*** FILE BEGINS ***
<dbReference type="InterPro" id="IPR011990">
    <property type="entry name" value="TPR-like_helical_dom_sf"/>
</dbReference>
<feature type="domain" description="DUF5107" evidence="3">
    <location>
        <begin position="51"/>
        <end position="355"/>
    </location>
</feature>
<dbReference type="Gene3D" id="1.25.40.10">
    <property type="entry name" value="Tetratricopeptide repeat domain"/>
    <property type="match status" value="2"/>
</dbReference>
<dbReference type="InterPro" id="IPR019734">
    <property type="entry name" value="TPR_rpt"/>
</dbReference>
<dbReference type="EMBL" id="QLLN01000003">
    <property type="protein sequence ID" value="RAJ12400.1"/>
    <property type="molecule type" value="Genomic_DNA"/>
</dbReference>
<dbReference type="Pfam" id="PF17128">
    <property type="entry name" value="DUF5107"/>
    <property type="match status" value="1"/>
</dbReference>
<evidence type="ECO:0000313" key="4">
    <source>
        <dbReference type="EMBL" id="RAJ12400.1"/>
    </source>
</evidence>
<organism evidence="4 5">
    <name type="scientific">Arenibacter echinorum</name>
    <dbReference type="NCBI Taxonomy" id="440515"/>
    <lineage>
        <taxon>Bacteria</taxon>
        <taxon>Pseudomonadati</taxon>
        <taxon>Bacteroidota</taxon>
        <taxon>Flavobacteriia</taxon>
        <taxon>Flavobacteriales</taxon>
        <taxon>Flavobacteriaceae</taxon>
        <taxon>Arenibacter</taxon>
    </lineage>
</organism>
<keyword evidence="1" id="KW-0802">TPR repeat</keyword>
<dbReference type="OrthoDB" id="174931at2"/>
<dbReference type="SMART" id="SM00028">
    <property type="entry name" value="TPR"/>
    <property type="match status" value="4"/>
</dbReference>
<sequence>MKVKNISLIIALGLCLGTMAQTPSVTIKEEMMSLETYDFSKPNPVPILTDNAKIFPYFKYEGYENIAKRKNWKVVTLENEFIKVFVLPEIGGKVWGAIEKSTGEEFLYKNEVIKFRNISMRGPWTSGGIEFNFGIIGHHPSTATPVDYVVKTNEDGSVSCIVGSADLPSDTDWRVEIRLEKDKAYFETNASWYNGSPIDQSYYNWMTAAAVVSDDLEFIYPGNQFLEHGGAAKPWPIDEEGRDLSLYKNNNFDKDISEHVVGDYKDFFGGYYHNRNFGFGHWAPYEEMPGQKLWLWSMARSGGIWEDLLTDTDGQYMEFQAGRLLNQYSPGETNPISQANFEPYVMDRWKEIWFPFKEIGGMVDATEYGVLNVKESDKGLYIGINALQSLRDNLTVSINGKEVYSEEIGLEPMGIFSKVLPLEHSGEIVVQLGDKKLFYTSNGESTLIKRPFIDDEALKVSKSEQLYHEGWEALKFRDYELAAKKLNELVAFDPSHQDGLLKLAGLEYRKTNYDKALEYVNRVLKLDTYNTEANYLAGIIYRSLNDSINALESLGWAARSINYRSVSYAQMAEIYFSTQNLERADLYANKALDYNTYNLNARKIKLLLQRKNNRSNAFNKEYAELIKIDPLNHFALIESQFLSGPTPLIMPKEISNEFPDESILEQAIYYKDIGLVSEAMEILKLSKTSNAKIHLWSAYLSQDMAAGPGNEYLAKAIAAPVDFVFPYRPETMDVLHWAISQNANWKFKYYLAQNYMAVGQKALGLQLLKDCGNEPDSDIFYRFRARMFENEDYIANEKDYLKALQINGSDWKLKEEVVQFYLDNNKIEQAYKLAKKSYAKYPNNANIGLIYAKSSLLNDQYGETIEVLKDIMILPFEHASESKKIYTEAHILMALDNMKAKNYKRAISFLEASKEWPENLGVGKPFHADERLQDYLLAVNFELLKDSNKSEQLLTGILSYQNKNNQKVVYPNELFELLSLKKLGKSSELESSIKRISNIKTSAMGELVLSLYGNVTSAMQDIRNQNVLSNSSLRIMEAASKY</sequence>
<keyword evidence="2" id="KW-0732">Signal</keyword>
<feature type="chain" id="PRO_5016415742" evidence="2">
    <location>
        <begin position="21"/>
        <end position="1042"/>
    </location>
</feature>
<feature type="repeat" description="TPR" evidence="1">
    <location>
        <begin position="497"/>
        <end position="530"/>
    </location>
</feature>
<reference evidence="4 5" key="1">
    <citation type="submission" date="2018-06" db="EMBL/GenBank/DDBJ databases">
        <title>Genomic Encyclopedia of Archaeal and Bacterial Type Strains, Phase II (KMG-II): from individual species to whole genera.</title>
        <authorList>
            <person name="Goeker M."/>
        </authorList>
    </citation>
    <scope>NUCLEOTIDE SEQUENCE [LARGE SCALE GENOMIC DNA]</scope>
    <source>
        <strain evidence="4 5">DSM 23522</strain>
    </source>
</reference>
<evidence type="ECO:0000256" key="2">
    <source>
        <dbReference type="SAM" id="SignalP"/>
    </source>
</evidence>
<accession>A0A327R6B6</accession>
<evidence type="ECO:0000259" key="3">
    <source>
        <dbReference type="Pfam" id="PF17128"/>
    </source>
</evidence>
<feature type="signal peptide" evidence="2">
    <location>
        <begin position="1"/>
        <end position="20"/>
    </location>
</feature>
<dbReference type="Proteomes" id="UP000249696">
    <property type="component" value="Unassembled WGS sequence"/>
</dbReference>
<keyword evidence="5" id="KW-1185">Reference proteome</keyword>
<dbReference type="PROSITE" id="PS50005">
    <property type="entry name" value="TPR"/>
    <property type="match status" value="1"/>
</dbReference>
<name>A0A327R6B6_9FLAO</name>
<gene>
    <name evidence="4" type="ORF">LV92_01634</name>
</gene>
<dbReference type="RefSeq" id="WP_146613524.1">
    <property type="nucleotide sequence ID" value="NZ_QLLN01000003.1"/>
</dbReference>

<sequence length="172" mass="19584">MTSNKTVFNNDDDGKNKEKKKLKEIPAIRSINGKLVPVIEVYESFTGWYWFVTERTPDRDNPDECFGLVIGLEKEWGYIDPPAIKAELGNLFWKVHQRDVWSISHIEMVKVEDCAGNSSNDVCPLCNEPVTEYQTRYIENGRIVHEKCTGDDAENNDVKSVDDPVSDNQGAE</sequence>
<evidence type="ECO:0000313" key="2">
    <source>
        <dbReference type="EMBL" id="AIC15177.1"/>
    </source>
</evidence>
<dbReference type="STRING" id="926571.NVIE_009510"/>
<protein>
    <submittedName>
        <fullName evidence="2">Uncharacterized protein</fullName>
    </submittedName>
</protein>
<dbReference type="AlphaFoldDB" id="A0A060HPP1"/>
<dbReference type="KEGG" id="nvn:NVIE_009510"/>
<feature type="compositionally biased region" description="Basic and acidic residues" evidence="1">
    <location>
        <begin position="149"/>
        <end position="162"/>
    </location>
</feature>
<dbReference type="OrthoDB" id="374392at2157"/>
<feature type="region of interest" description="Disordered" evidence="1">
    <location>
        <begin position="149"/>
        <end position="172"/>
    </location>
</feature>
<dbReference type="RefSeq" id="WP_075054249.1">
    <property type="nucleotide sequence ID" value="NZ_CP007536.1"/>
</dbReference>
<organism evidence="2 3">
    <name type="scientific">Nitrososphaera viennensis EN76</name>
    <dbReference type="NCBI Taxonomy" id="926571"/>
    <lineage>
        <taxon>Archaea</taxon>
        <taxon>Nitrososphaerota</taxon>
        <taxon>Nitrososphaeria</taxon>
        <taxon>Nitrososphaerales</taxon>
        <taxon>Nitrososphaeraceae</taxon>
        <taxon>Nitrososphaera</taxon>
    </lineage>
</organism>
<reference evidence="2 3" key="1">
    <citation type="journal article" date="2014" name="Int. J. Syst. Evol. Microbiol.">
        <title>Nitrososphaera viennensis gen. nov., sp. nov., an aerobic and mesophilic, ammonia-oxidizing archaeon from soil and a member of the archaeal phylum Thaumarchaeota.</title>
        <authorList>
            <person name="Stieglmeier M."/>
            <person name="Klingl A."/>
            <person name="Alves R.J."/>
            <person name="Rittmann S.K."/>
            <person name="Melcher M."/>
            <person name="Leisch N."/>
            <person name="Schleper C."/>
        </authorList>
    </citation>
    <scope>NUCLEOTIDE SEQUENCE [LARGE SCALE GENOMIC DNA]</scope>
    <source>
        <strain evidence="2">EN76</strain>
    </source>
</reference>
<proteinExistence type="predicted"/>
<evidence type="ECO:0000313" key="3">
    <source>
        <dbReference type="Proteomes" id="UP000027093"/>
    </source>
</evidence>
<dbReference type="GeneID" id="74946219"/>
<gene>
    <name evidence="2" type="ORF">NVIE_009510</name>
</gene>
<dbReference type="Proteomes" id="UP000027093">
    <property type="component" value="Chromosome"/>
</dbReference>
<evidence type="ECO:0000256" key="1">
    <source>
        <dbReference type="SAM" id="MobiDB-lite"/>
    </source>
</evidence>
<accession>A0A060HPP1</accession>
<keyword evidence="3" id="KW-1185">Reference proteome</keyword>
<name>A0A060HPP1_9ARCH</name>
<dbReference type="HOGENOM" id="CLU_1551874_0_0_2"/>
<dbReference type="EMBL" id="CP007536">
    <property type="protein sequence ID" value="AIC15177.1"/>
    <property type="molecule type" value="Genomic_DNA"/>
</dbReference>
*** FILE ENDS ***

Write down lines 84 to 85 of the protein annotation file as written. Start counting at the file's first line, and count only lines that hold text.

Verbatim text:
    </source>
</evidence>